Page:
WASILLA, Alaska (AP) — An Alaska bride-to-be mailed out her wedding invitations last month and eagerly waited for friends and family to respond. And kept waiting.
“We were kind of wondering why we weren’t receiving any RSVPs, but we really didn’t think much of it,” Crystle Lewis of Wasilla told news station KTUU-TV.
It turns out, they had incorrect postage on their invitations. Their style of invitation, with a wax seal on the back side of the envelope, required extra postage.
A notice had been sent to the post office box associated with the invitations, informing them about the postage due.
Wasilla Post Office window clerk Edward “Lee” Mayton noticed the letters and saw that the owner hadn’t checked the P.O. box.
“I saw the notice that had been dated for almost two weeks, so I’m like, ‘These have to go out,’ because they looked like wedding invitations,” Lee said.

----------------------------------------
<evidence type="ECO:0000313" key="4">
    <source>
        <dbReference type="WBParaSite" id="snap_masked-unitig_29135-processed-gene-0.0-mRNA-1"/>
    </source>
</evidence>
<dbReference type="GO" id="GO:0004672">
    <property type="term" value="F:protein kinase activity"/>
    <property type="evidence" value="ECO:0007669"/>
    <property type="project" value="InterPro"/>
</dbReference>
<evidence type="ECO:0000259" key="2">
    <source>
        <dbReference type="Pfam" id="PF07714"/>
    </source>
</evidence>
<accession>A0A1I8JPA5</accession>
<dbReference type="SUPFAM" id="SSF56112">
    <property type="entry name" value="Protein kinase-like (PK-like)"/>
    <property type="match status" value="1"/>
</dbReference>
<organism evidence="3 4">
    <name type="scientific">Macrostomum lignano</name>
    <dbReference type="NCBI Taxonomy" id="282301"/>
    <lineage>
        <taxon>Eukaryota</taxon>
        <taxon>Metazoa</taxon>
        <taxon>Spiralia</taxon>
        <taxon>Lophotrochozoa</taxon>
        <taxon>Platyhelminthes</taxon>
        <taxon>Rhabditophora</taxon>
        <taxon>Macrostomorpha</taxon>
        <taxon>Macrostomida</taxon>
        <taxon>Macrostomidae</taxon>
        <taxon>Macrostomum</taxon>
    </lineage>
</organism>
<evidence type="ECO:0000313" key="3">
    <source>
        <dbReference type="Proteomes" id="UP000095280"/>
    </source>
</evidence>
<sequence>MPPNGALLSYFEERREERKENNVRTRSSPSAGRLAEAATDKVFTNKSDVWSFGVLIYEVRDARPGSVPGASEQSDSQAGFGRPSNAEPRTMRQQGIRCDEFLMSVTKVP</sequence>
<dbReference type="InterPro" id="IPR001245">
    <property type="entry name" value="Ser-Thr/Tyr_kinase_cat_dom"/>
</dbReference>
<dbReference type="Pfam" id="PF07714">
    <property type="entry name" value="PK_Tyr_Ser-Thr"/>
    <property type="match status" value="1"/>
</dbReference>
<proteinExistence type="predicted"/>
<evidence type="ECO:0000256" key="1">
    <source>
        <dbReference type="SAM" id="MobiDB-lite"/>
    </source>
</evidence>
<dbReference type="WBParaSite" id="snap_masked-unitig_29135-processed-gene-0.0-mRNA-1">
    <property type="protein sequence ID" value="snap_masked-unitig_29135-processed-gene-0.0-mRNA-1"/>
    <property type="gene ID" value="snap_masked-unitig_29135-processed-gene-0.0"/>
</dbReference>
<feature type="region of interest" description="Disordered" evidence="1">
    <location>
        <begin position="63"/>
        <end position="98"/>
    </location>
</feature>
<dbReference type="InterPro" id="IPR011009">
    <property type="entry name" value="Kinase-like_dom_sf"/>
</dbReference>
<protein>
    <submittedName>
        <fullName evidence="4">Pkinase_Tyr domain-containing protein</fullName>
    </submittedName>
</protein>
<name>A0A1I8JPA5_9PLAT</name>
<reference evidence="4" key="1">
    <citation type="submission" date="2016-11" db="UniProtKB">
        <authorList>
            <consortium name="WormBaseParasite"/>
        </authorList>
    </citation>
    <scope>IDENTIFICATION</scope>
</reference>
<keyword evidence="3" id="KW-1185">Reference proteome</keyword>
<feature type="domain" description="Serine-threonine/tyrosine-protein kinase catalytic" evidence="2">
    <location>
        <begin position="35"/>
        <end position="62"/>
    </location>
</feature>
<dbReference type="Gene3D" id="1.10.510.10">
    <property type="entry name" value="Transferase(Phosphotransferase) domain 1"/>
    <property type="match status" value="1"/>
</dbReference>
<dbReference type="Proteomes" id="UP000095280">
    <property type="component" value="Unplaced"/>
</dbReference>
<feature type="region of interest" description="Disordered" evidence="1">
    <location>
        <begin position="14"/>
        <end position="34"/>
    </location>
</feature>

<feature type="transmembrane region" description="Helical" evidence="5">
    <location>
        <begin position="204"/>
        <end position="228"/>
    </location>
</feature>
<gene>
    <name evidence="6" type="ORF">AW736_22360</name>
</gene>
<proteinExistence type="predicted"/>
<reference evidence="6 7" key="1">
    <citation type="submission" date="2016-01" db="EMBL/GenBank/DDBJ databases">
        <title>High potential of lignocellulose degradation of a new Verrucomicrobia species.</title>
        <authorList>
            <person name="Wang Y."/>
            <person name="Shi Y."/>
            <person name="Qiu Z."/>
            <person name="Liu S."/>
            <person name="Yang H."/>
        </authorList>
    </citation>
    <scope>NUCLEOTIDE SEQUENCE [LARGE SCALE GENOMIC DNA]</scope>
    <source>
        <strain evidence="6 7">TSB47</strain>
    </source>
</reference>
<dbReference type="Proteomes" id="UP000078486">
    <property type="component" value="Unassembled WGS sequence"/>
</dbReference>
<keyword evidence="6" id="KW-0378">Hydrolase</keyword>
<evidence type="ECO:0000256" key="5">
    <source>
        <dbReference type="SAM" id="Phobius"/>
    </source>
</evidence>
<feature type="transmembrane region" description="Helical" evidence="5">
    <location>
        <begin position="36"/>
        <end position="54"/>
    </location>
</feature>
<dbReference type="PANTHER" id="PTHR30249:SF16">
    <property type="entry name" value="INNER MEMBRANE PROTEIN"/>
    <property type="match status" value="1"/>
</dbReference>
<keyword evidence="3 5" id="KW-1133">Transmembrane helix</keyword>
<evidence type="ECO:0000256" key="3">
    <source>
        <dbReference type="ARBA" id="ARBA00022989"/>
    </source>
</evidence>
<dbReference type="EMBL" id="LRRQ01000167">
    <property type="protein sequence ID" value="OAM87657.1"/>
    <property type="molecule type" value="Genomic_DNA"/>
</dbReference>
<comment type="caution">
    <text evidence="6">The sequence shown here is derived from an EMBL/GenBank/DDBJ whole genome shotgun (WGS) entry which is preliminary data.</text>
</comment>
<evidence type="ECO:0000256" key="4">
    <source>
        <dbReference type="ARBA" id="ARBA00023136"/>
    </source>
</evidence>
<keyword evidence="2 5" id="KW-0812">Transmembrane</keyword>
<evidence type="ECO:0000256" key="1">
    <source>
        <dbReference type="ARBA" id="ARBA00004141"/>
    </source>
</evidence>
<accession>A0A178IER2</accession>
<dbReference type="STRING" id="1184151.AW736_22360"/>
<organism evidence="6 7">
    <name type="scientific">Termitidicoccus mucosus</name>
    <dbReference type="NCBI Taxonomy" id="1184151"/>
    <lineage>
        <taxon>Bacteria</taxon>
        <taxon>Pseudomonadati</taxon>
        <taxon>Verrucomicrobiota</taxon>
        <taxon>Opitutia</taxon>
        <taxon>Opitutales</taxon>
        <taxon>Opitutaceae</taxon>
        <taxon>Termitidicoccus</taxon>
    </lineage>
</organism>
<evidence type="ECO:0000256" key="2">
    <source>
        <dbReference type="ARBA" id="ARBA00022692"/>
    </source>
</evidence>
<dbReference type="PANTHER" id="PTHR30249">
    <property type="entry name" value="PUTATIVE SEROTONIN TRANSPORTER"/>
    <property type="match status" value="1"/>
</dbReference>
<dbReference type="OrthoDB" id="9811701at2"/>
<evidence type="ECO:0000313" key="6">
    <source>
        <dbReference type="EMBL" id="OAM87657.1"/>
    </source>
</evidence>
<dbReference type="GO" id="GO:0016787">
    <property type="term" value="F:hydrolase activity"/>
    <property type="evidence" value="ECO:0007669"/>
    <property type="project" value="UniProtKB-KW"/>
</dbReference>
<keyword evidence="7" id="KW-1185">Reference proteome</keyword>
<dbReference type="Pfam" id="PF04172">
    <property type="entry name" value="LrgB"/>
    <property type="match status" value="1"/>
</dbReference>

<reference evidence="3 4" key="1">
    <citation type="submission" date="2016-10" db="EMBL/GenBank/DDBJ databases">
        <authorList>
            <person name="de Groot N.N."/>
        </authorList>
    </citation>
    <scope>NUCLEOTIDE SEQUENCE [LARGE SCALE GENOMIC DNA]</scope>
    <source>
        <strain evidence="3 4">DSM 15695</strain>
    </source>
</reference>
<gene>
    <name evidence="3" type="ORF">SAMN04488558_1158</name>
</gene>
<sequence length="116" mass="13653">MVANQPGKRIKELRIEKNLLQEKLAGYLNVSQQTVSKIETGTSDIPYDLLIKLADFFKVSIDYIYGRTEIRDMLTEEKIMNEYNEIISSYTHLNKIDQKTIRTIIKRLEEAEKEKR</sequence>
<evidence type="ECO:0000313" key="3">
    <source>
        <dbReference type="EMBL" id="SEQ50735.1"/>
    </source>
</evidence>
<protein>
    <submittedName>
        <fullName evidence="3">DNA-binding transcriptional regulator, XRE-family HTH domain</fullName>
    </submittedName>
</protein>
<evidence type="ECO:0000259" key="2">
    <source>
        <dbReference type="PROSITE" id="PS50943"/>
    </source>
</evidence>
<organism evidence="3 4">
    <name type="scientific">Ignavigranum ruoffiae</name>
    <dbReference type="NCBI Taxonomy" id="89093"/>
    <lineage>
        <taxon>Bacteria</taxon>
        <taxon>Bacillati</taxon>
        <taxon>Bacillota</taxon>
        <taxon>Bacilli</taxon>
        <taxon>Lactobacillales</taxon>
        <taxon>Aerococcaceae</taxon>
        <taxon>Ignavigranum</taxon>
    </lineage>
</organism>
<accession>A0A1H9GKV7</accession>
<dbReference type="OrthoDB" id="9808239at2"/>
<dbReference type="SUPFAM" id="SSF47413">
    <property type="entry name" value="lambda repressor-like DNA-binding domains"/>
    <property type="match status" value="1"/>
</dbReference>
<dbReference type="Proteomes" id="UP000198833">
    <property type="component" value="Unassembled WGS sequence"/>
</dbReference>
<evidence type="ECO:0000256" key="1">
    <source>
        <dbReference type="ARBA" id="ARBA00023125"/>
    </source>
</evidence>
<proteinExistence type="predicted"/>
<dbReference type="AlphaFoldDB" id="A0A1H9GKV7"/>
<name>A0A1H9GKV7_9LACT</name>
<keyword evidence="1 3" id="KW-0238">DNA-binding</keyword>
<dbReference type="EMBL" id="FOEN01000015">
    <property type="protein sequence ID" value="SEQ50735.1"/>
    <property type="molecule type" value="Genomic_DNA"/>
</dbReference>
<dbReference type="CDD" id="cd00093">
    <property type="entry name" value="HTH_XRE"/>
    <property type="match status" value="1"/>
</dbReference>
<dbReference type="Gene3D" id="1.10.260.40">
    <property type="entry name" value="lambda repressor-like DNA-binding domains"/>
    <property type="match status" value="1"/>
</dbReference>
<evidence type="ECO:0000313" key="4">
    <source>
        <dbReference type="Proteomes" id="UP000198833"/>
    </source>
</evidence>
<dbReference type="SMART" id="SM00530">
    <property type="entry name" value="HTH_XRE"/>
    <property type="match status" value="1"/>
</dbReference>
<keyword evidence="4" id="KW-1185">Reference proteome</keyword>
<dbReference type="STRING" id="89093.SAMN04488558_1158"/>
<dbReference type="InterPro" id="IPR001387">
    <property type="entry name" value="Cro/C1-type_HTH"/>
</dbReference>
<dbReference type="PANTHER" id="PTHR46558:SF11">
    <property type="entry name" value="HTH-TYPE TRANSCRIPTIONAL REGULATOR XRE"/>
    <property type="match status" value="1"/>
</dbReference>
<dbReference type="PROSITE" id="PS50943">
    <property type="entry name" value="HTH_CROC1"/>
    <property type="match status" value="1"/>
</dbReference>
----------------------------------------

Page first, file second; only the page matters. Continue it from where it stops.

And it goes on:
He didn’t know the date of the wedding. Since it could be soon, he decided he had to get the invitations out.
Mayton bought the extra postage needed to mail the 50 or so invitations and with the help of his co-workers, got them stamped and in the mail that night.
“That’s just what we do, not just because we’re supposed to do it," he said. “This is Wasilla. We take care of each other out here.”
Lewis became emotional when she heard about what Mayton did.
“I couldn’t help but choke up. It was so unexpected. I wasn’t expecting that at all, it was really nice,” she said.
Mayton has been employed at the post office in Wasilla, about 40 miles (64 kilometers) north of Anchorage, for about three years. Mayton said not only was he was happy to do it, he would do it again.
Lewis and her fiancé tried to repay Lee, but he wouldn’t accept their money. And the invitations were mailed well enough in advance of the September wedding.